UN official urges world to tackle unsafe abortions

April 8, 2014 by Edith M. Lederer

The head of the U.N. population agency said Monday that the world must address why 8.7 million young women aged 15 to 24 resort to unsafe abortions each year.

Babatunde Osotimehin also called on governments to explore why more than 200 million women in developing countries who want to prevent pregnancies don't have access to contraception. And he said countries must answer why one in three girls in developing countries are married before they turn 18, despite near universal commitment to ending child marriages.

He spoke at the opening session of a week-long meeting of the U.N. Commission on Population and Development to review progress and tackle new challenges since the landmark U.N. population conference in Cairo in 1994.

The Cairo conference changed the U.N. Population Fund's focus from numerical targets to promoting choices for individual women and men, and supporting economic development and education for girls. Underlying the shift was research showing that educated women have smaller families.

The conference broke the taboo on discussing sexuality, adolescent sexual behavior and the real concerns of women and families.

At the heart of the action plan that 179 countries adopted in Cairo is a demand for equality of women through education, access to modern birth control, and a recognition that women have the right to control their reproductive and sexual health and choose if and when to become pregnant. The only reservation added at the conference was that this should be in accordance with national laws, religion and culture.

Osotimehin told the opening session that in the 20 years since Cairo there have been "great gains" in reducing poverty, improving girls' education, reducing maternal and child mortality, and providing access to sexual and reproductive health services, including family planning, and protecting reproductive rights.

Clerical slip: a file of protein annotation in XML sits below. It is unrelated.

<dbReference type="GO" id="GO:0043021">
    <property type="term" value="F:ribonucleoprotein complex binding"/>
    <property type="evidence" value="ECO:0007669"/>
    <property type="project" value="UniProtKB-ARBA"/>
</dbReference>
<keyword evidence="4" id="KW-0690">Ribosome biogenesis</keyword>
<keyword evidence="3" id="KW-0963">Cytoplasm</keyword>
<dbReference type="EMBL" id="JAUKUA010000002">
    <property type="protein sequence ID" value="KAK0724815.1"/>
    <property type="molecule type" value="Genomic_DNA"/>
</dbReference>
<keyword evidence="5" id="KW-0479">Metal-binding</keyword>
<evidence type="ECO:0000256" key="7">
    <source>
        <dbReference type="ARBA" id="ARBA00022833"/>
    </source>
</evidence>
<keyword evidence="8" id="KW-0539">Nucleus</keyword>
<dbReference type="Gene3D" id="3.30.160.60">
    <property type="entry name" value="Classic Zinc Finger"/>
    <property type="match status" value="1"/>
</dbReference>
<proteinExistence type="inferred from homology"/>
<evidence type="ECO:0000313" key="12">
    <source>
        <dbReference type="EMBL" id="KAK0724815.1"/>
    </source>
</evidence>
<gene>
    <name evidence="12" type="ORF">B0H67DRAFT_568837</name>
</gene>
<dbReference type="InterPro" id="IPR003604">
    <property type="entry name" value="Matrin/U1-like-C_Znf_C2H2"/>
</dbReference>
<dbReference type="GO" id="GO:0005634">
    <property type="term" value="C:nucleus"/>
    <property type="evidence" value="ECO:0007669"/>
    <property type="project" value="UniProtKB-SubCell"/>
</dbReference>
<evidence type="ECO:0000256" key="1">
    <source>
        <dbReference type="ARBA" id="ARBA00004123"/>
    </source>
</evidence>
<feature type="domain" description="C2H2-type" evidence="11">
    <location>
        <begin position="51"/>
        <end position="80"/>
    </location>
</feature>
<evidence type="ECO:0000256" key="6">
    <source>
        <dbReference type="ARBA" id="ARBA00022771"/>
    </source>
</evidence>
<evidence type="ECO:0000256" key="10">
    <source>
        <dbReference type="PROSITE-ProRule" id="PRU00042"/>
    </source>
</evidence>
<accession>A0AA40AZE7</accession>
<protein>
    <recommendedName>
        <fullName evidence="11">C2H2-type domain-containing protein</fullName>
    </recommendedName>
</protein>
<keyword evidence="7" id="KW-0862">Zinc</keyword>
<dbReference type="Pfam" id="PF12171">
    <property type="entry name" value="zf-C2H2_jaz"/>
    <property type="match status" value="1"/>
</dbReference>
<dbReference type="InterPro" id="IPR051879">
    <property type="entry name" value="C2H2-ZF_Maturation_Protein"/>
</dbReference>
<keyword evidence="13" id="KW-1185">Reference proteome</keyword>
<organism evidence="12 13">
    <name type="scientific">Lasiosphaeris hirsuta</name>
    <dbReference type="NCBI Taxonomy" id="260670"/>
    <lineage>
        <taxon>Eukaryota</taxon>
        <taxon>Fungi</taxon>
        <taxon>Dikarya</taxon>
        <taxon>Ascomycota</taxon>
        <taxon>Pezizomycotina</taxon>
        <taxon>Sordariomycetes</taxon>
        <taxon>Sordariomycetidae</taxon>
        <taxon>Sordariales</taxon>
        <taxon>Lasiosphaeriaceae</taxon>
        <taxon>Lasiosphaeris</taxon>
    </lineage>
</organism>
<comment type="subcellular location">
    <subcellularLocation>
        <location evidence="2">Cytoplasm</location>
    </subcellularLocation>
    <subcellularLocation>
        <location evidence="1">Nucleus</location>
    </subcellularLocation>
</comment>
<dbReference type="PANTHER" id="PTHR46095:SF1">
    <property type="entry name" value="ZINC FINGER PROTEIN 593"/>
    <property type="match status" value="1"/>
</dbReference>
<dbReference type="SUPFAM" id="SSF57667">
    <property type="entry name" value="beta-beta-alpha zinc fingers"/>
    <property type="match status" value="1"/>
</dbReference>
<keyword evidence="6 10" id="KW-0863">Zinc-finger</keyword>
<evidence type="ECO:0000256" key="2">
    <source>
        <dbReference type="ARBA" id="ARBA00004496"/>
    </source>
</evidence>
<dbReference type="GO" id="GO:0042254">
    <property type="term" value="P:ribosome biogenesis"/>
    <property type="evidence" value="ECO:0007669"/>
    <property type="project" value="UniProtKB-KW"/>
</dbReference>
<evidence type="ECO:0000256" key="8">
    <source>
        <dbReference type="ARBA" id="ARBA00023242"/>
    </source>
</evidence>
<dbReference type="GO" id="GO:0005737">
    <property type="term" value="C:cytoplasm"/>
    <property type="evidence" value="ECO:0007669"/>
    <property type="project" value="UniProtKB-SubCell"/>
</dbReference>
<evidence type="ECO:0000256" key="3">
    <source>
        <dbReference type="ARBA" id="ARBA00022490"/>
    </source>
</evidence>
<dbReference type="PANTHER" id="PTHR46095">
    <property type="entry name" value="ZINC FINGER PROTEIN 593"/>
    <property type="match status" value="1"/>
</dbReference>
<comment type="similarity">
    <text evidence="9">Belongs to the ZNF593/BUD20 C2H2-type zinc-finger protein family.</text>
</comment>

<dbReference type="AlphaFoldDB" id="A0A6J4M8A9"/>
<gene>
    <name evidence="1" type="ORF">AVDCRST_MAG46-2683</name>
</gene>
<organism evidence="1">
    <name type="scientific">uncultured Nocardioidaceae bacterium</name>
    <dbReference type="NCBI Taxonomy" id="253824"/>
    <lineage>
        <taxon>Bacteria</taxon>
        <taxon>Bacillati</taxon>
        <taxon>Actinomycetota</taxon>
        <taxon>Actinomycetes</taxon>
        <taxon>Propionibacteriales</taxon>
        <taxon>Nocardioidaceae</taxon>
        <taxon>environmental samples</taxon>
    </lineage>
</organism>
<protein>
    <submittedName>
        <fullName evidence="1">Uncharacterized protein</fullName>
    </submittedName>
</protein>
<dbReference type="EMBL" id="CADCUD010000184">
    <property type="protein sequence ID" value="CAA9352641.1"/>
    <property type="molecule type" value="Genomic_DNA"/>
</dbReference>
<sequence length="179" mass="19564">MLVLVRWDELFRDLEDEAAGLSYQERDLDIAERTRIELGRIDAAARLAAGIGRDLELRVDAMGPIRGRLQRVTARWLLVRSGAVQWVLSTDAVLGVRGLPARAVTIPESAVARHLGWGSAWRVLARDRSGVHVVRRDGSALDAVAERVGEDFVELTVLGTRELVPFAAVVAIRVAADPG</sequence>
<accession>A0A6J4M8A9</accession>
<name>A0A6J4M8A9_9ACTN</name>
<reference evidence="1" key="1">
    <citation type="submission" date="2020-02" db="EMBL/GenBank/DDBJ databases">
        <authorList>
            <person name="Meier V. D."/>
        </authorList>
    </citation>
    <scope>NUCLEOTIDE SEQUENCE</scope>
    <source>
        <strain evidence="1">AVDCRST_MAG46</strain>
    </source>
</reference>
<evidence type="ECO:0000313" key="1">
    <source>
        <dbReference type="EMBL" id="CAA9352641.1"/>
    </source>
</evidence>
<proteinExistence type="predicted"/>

But he said "discriminatory laws, practices and attitudes continue to keep women and young people, particularly adolescent girls, from accessing sexual and reproductive health services."

Osotemehin, the Population Fund's executive director, said this means it's okay for girls to marry, have sex and have children—but they're not old enough to have access to contraception and , or to control their own bodies.

"This simply does not make sense," he said. "And we cannot shy away from these issues."

Osotemehin noted that up to 50 percent of sexual assaults are committed against girls under the age of 16, and that gender-based violence in schools is "a significant factor in girls' drop-out rates."

He urged the conference to ensure that an 11-year-old girl stays in school, is protected from violence and early marriage, has access to sex education so she can protect herself from motherhood in childhood, and is equipped with choices and opportunities for her future that will contribute to society.

Nafis Sadik, who was executive director of the Population Fund in 1994, told the commission that unsafe abortions kill an estimated 47,000 women every year and injures many more—and the problem has grown in the past 20 years.

"I believe that the conditions exist today for a renewed, extensive and enlightened discussion about reducing unsafe and changing its legal status," she said. "It has to be done, of course, in and by each country."

Sadik stressed that contraception is not universal or perfect, that human beings are fallible, that pregnancy complications can make abortion necessary, and that "increases in gender-based violence, and especially rape, increases the need for intervention."

Fred Sai, a Ghanaian physician who chaired the committee that negotiated the Cairo action plan, asked: "What kind of religion will say that if you've been ... raped during war" you should carry through with a pregnancy. He answered that today while many countries give victims of crime support, "the victims of rape are crying out."